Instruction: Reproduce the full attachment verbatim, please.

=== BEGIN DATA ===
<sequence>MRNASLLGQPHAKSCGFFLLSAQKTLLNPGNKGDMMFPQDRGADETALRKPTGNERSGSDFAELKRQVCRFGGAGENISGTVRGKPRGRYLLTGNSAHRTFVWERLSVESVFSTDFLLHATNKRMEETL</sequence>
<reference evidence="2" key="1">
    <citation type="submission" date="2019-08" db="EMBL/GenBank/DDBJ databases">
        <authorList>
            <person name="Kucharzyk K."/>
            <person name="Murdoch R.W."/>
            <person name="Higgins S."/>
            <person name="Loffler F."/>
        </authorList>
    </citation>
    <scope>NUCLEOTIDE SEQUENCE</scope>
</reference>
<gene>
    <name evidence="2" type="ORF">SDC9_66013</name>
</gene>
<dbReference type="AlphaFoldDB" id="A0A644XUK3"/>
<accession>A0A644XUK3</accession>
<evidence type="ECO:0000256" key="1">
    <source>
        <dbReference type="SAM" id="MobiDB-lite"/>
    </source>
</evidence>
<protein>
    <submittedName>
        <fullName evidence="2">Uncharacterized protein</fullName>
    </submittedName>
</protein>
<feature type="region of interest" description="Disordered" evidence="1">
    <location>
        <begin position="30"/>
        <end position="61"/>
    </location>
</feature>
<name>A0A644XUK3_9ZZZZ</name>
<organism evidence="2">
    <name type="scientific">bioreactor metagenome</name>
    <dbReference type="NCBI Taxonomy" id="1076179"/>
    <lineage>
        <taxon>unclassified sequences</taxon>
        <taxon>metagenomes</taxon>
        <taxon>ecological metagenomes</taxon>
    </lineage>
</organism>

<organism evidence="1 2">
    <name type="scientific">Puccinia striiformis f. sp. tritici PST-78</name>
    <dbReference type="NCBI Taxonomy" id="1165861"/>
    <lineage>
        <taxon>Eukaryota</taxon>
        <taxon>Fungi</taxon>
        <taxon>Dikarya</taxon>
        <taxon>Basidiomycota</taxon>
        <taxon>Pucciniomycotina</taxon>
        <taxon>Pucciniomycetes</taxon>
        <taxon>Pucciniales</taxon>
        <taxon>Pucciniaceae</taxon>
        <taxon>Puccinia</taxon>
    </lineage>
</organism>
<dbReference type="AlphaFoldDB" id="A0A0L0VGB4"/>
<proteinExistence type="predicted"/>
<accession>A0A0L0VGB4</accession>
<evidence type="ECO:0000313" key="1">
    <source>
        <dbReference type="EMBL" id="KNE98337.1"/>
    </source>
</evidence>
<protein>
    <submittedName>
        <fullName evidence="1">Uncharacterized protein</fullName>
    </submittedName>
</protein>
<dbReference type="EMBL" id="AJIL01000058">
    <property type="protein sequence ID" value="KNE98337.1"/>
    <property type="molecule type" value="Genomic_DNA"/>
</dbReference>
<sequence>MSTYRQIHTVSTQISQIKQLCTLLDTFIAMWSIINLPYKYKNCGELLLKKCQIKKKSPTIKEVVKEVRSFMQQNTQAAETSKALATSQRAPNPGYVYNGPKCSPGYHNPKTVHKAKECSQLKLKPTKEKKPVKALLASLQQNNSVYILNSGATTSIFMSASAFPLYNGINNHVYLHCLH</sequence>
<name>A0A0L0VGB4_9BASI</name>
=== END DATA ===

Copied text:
<sequence>MRNASLLGQPHAKSCGFFLLSAQKTLLNPGNKGDMMFPQDRGADETALRKPTGNERSGSDFAELKRQVCRFGGAGENISGTVRGKPRGRYLLTGNSAHRTFVWERLSVESVFSTDFLLHATNKRMEETL</sequence>
<reference evidence="2" key="1">
    <citation type="submission" date="2019-08" db="EMBL/GenBank/DDBJ databases">
        <authorList>
            <person name="Kucharzyk K."/>
            <person name="Murdoch R.W."/>
            <person name="Higgins S."/>
            <person name="Loffler F."/>
        </authorList>
    </citation>
    <scope>NUCLEOTIDE SEQUENCE</scope>
</reference>
<gene>
    <name evidence="2" type="ORF">SDC9_66013</name>
</gene>
<dbReference type="AlphaFoldDB" id="A0A644XUK3"/>
<accession>A0A644XUK3</accession>
<evidence type="ECO:0000256" key="1">
    <source>
        <dbReference type="SAM" id="MobiDB-lite"/>
    </source>
</evidence>
<protein>
    <submittedName>
        <fullName evidence="2">Uncharacterized protein</fullName>
    </submittedName>
</protein>
<feature type="region of interest" description="Disordered" evidence="1">
    <location>
        <begin position="30"/>
        <end position="61"/>
    </location>
</feature>
<name>A0A644XUK3_9ZZZZ</name>
<organism evidence="2">
    <name type="scientific">bioreactor metagenome</name>
    <dbReference type="NCBI Taxonomy" id="1076179"/>
    <lineage>
        <taxon>unclassified sequences</taxon>
        <taxon>metagenomes</taxon>
        <taxon>ecological metagenomes</taxon>
    </lineage>
</organism>

<organism evidence="1 2">
    <name type="scientific">Puccinia striiformis f. sp. tritici PST-78</name>
    <dbReference type="NCBI Taxonomy" id="1165861"/>
    <lineage>
        <taxon>Eukaryota</taxon>
        <taxon>Fungi</taxon>
        <taxon>Dikarya</taxon>
        <taxon>Basidiomycota</taxon>
        <taxon>Pucciniomycotina</taxon>
        <taxon>Pucciniomycetes</taxon>
        <taxon>Pucciniales</taxon>
        <taxon>Pucciniaceae</taxon>
        <taxon>Puccinia</taxon>
    </lineage>
</organism>
<dbReference type="AlphaFoldDB" id="A0A0L0VGB4"/>
<proteinExistence type="predicted"/>
<accession>A0A0L0VGB4</accession>
<evidence type="ECO:0000313" key="1">
    <source>
        <dbReference type="EMBL" id="KNE98337.1"/>
    </source>
</evidence>
<protein>
    <submittedName>
        <fullName evidence="1">Uncharacterized protein</fullName>
    </submittedName>
</protein>
<dbReference type="EMBL" id="AJIL01000058">
    <property type="protein sequence ID" value="KNE98337.1"/>
    <property type="molecule type" value="Genomic_DNA"/>
</dbReference>
<sequence>MSTYRQIHTVSTQISQIKQLCTLLDTFIAMWSIINLPYKYKNCGELLLKKCQIKKKSPTIKEVVKEVRSFMQQNTQAAETSKALATSQRAPNPGYVYNGPKCSPGYHNPKTVHKAKECSQLKLKPTKEKKPVKALLASLQQNNSVYILNSGATTSIFMSASAFPLYNGINNHVYLHCLH</sequence>
<name>A0A0L0VGB4_9BASI</name>